Here are the days of wineries such as Chateau Gigognan, where everything is ultra-clean and studded with modern technology. High percentages of Carignan and Terret Noir have been replaced with high percentages of Grenache, Syrah and Mourvèdre. High yields of grapes and the use of pesticides in the vineyards have been replaced with low yields and organic farming.
It is necessary to do all of these things to keep up, as the popularity of Chateauneuf-du-Pape and the Rhône Valley as a whole has gone through the roof. Sales are up. Chateauneuf-du-Pape has become a household name to wine lovers across the world. Much of this success can be attributed to the increase in popularity of the Rhône varietals, namely Syrah and Grenache. The rest of the credit goes to the modernization and overall improvement of the wines from the Rhône.
This describes Chateau Gigognan to a tee. In addition to Chateauneuf-du-Pape they also produce excellent Côtes du Rhône and Côtes du Rhône Villages. They place special emphasis on each individual vineyard and the specific grape varieties grown there. To that end they produce several single-vineyard bottlings, from Côtes du Rhône and Côtes du Rhône-Village vines as well as Chateauneuf-du-Pape. The soils range from sand and limestone for the Côtes du Rhône to the rocky soil studded with galets so common in Chateauneuf for the top wines.
With all of these modern practices, one would expect the wines to taste homogenized and new world right? Wrong again. They are an amalgamation of new world and old, and combine the best of both worlds. They hail from single vineyards. Each grape variety is picked and sorted by hand before being vinified separately. Decidedly new world techniques to be sure. Yet they speak of terroir and of the soil, and are truly earthy, spicy, gamey and Rhône-y. Ok, so I made that last word up, but it certainly describes their wines. They are from this region, and from this earth, and there is no way in the wide world of wine that they could be confused with wines of another ilk.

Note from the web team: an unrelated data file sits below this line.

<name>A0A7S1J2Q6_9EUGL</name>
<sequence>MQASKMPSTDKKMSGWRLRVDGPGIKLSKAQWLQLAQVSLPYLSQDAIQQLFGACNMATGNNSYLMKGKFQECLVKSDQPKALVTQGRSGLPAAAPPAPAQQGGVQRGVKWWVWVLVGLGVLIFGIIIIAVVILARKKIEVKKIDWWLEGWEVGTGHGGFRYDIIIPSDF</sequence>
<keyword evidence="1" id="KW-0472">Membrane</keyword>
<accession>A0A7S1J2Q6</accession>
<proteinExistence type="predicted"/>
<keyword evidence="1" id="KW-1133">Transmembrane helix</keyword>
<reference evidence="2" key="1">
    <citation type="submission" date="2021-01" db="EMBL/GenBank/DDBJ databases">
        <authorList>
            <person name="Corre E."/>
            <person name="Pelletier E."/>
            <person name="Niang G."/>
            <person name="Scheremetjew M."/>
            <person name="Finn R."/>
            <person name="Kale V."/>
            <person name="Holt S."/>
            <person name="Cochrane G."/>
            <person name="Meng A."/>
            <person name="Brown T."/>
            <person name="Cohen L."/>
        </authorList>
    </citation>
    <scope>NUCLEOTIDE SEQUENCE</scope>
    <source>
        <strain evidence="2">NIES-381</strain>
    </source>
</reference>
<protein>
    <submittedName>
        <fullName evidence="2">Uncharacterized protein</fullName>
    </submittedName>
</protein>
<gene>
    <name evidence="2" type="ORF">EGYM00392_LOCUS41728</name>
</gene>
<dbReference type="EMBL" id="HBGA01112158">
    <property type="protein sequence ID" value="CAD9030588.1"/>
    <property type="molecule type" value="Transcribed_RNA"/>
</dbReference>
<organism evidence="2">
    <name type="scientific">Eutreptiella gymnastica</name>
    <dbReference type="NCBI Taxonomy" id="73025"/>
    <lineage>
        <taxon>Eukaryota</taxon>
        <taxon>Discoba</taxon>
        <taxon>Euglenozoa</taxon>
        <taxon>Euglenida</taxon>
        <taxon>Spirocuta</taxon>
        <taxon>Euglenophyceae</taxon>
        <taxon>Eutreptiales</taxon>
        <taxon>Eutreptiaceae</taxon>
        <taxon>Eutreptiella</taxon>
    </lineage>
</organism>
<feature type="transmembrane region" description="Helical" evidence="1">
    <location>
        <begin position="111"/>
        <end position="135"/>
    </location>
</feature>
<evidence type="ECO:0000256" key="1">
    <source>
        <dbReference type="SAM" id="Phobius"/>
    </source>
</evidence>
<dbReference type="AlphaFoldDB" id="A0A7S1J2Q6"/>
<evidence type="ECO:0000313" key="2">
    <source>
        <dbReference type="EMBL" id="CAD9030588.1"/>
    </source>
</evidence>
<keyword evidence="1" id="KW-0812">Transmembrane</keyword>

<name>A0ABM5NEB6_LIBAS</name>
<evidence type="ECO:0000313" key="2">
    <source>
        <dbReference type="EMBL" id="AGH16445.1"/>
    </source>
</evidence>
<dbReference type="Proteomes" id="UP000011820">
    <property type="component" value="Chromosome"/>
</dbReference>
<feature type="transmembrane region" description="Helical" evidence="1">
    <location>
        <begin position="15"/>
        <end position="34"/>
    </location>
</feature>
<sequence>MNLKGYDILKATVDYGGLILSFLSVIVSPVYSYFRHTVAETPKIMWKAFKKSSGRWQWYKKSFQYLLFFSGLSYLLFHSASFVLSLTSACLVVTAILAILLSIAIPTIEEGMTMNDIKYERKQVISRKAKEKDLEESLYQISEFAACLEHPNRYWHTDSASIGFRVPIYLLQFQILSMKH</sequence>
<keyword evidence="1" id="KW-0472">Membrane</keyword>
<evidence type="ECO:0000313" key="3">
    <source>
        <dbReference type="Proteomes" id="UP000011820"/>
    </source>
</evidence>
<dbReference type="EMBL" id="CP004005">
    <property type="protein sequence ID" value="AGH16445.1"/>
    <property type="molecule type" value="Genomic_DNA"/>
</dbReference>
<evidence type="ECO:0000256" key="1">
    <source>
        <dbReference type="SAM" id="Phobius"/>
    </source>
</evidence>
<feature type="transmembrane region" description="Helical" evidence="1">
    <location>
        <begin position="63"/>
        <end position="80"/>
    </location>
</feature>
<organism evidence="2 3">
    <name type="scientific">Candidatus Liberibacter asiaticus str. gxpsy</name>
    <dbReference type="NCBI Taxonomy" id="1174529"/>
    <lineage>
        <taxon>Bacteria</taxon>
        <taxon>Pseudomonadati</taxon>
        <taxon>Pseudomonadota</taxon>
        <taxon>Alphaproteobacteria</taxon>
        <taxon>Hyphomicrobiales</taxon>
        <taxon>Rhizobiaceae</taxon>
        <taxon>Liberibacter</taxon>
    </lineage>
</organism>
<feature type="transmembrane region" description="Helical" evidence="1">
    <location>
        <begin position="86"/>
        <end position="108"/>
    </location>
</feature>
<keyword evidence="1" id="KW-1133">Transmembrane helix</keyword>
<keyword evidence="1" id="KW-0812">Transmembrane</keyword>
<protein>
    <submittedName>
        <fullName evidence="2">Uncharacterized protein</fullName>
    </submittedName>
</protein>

The wines were outstanding and ridiculously fresh in taste and feel. The Châteauneuf-du-Pape blanc was awash with fresh pear and spice notes, along with candied apricots and a long almond cream finish. The 2003 Côtes du Rhône-Villages red almost looked light in the glass. Boy was I in for a surprise. This wine was so steeped in earth, and terroir, and garrigue that I thought it to be slightly corked at first, but as it opened and the fruit and spices began to sing I knew that it was merely my palate that needed adjustment, not the cork. We finished with the Chateauneuf-du-Pape Cuvée Cardinalice, a wine produced from the estate’s oldest vines. This was a study in fine Chateauneuf, a wine that was as fresh and fruity as it was earthy and intense, a wine that was as young as it was old, a wine that was as old world as it was new. It was both, and yet neither.
This is the direction that I see for the great ones in the Rhône. They will be affected by new world techniques and international trends, but the best will also retain the tradition and unique quality of the region that has become so famous. International flair and modern winemaking techniques will soon become as familiar as the rocky soils in the vineyards. What will it take to survive in such a competitive environment? Creativity, commitment, tradition and polish- Traits that can all be found in abundance at Chateau Gigognan.